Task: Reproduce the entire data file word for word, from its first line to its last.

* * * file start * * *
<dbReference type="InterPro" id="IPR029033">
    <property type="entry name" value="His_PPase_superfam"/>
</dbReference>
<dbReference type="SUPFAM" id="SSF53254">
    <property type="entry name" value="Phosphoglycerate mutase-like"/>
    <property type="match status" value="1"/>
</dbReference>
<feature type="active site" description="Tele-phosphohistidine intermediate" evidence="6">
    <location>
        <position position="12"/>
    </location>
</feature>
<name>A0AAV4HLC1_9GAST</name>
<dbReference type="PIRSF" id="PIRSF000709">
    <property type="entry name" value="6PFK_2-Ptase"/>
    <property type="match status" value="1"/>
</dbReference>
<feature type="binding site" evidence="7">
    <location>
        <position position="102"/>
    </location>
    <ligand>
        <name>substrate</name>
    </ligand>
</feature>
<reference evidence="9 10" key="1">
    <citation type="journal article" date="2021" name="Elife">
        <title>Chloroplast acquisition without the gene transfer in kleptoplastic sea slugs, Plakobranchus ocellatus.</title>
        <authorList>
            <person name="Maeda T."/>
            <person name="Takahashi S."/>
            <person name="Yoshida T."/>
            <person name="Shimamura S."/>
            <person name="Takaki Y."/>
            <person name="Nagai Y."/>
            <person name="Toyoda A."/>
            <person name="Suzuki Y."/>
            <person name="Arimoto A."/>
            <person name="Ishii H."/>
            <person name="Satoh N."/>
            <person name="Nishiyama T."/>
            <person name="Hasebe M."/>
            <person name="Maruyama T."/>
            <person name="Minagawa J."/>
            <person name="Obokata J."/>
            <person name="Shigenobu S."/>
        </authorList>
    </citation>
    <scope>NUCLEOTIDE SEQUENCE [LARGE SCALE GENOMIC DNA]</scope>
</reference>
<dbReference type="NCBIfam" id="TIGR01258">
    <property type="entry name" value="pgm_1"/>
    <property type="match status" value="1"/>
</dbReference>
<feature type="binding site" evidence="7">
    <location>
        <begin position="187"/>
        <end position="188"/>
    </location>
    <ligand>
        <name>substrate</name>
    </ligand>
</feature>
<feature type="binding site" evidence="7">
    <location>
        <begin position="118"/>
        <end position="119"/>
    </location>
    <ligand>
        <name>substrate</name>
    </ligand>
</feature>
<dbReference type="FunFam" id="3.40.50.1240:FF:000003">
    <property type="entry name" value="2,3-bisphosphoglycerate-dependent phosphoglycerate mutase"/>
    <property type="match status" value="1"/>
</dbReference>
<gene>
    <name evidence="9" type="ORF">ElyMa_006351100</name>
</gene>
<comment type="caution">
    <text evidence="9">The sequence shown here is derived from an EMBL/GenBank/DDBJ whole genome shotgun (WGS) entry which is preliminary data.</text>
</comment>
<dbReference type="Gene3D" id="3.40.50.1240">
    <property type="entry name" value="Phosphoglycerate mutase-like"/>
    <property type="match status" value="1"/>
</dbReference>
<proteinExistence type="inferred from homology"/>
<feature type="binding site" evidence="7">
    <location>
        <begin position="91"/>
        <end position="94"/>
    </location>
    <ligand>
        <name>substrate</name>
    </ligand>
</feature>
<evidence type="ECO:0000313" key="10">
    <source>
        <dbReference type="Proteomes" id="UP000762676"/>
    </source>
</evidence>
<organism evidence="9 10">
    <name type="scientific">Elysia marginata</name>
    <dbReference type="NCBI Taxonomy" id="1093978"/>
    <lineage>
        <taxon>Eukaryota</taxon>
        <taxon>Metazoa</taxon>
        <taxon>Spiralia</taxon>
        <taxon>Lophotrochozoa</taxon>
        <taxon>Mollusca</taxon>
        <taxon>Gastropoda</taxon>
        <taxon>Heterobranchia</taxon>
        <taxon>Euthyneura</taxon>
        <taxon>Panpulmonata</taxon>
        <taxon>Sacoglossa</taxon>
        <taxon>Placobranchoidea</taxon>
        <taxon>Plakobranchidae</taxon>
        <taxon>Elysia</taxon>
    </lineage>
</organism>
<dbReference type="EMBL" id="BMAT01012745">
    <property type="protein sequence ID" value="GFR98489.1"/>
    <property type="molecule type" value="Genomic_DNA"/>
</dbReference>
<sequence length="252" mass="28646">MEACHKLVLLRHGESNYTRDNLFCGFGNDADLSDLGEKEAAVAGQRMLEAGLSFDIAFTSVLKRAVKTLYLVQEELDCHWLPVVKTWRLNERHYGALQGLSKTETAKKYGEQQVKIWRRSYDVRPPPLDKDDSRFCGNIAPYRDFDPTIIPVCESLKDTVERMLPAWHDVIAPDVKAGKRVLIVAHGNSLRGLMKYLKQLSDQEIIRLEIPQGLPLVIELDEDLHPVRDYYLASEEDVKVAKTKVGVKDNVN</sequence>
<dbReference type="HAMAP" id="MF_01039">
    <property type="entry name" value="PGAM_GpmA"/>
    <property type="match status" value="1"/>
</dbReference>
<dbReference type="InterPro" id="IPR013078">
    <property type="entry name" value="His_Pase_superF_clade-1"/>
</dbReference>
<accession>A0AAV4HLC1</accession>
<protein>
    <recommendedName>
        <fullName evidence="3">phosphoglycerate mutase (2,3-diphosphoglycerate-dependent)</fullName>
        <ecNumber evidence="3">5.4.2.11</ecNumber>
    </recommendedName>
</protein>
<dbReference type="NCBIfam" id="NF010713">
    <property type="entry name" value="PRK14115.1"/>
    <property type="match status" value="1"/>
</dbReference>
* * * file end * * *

<dbReference type="InterPro" id="IPR029033">
    <property type="entry name" value="His_PPase_superfam"/>
</dbReference>
<dbReference type="SUPFAM" id="SSF53254">
    <property type="entry name" value="Phosphoglycerate mutase-like"/>
    <property type="match status" value="1"/>
</dbReference>
<feature type="active site" description="Tele-phosphohistidine intermediate" evidence="6">
    <location>
        <position position="12"/>
    </location>
</feature>
<name>A0AAV4HLC1_9GAST</name>
<dbReference type="PIRSF" id="PIRSF000709">
    <property type="entry name" value="6PFK_2-Ptase"/>
    <property type="match status" value="1"/>
</dbReference>
<feature type="binding site" evidence="7">
    <location>
        <position position="102"/>
    </location>
    <ligand>
        <name>substrate</name>
    </ligand>
</feature>
<reference evidence="9 10" key="1">
    <citation type="journal article" date="2021" name="Elife">
        <title>Chloroplast acquisition without the gene transfer in kleptoplastic sea slugs, Plakobranchus ocellatus.</title>
        <authorList>
            <person name="Maeda T."/>
            <person name="Takahashi S."/>
            <person name="Yoshida T."/>
            <person name="Shimamura S."/>
            <person name="Takaki Y."/>
            <person name="Nagai Y."/>
            <person name="Toyoda A."/>
            <person name="Suzuki Y."/>
            <person name="Arimoto A."/>
            <person name="Ishii H."/>
            <person name="Satoh N."/>
            <person name="Nishiyama T."/>
            <person name="Hasebe M."/>
            <person name="Maruyama T."/>
            <person name="Minagawa J."/>
            <person name="Obokata J."/>
            <person name="Shigenobu S."/>
        </authorList>
    </citation>
    <scope>NUCLEOTIDE SEQUENCE [LARGE SCALE GENOMIC DNA]</scope>
</reference>
<dbReference type="NCBIfam" id="TIGR01258">
    <property type="entry name" value="pgm_1"/>
    <property type="match status" value="1"/>
</dbReference>
<feature type="binding site" evidence="7">
    <location>
        <begin position="187"/>
        <end position="188"/>
    </location>
    <ligand>
        <name>substrate</name>
    </ligand>
</feature>
<feature type="binding site" evidence="7">
    <location>
        <begin position="118"/>
        <end position="119"/>
    </location>
    <ligand>
        <name>substrate</name>
    </ligand>
</feature>
<dbReference type="FunFam" id="3.40.50.1240:FF:000003">
    <property type="entry name" value="2,3-bisphosphoglycerate-dependent phosphoglycerate mutase"/>
    <property type="match status" value="1"/>
</dbReference>
<gene>
    <name evidence="9" type="ORF">ElyMa_006351100</name>
</gene>
<comment type="caution">
    <text evidence="9">The sequence shown here is derived from an EMBL/GenBank/DDBJ whole genome shotgun (WGS) entry which is preliminary data.</text>
</comment>
<dbReference type="Gene3D" id="3.40.50.1240">
    <property type="entry name" value="Phosphoglycerate mutase-like"/>
    <property type="match status" value="1"/>
</dbReference>
<proteinExistence type="inferred from homology"/>
<feature type="binding site" evidence="7">
    <location>
        <begin position="91"/>
        <end position="94"/>
    </location>
    <ligand>
        <name>substrate</name>
    </ligand>
</feature>
<evidence type="ECO:0000313" key="10">
    <source>
        <dbReference type="Proteomes" id="UP000762676"/>
    </source>
</evidence>
<organism evidence="9 10">
    <name type="scientific">Elysia marginata</name>
    <dbReference type="NCBI Taxonomy" id="1093978"/>
    <lineage>
        <taxon>Eukaryota</taxon>
        <taxon>Metazoa</taxon>
        <taxon>Spiralia</taxon>
        <taxon>Lophotrochozoa</taxon>
        <taxon>Mollusca</taxon>
        <taxon>Gastropoda</taxon>
        <taxon>Heterobranchia</taxon>
        <taxon>Euthyneura</taxon>
        <taxon>Panpulmonata</taxon>
        <taxon>Sacoglossa</taxon>
        <taxon>Placobranchoidea</taxon>
        <taxon>Plakobranchidae</taxon>
        <taxon>Elysia</taxon>
    </lineage>
</organism>
<dbReference type="EMBL" id="BMAT01012745">
    <property type="protein sequence ID" value="GFR98489.1"/>
    <property type="molecule type" value="Genomic_DNA"/>
</dbReference>
<sequence length="252" mass="28646">MEACHKLVLLRHGESNYTRDNLFCGFGNDADLSDLGEKEAAVAGQRMLEAGLSFDIAFTSVLKRAVKTLYLVQEELDCHWLPVVKTWRLNERHYGALQGLSKTETAKKYGEQQVKIWRRSYDVRPPPLDKDDSRFCGNIAPYRDFDPTIIPVCESLKDTVERMLPAWHDVIAPDVKAGKRVLIVAHGNSLRGLMKYLKQLSDQEIIRLEIPQGLPLVIELDEDLHPVRDYYLASEEDVKVAKTKVGVKDNVN</sequence>
<dbReference type="HAMAP" id="MF_01039">
    <property type="entry name" value="PGAM_GpmA"/>
    <property type="match status" value="1"/>
</dbReference>
<dbReference type="InterPro" id="IPR013078">
    <property type="entry name" value="His_Pase_superF_clade-1"/>
</dbReference>
<accession>A0AAV4HLC1</accession>
<protein>
    <recommendedName>
        <fullName evidence="3">phosphoglycerate mutase (2,3-diphosphoglycerate-dependent)</fullName>
        <ecNumber evidence="3">5.4.2.11</ecNumber>
    </recommendedName>
</protein>
<dbReference type="NCBIfam" id="NF010713">
    <property type="entry name" value="PRK14115.1"/>
    <property type="match status" value="1"/>
</dbReference>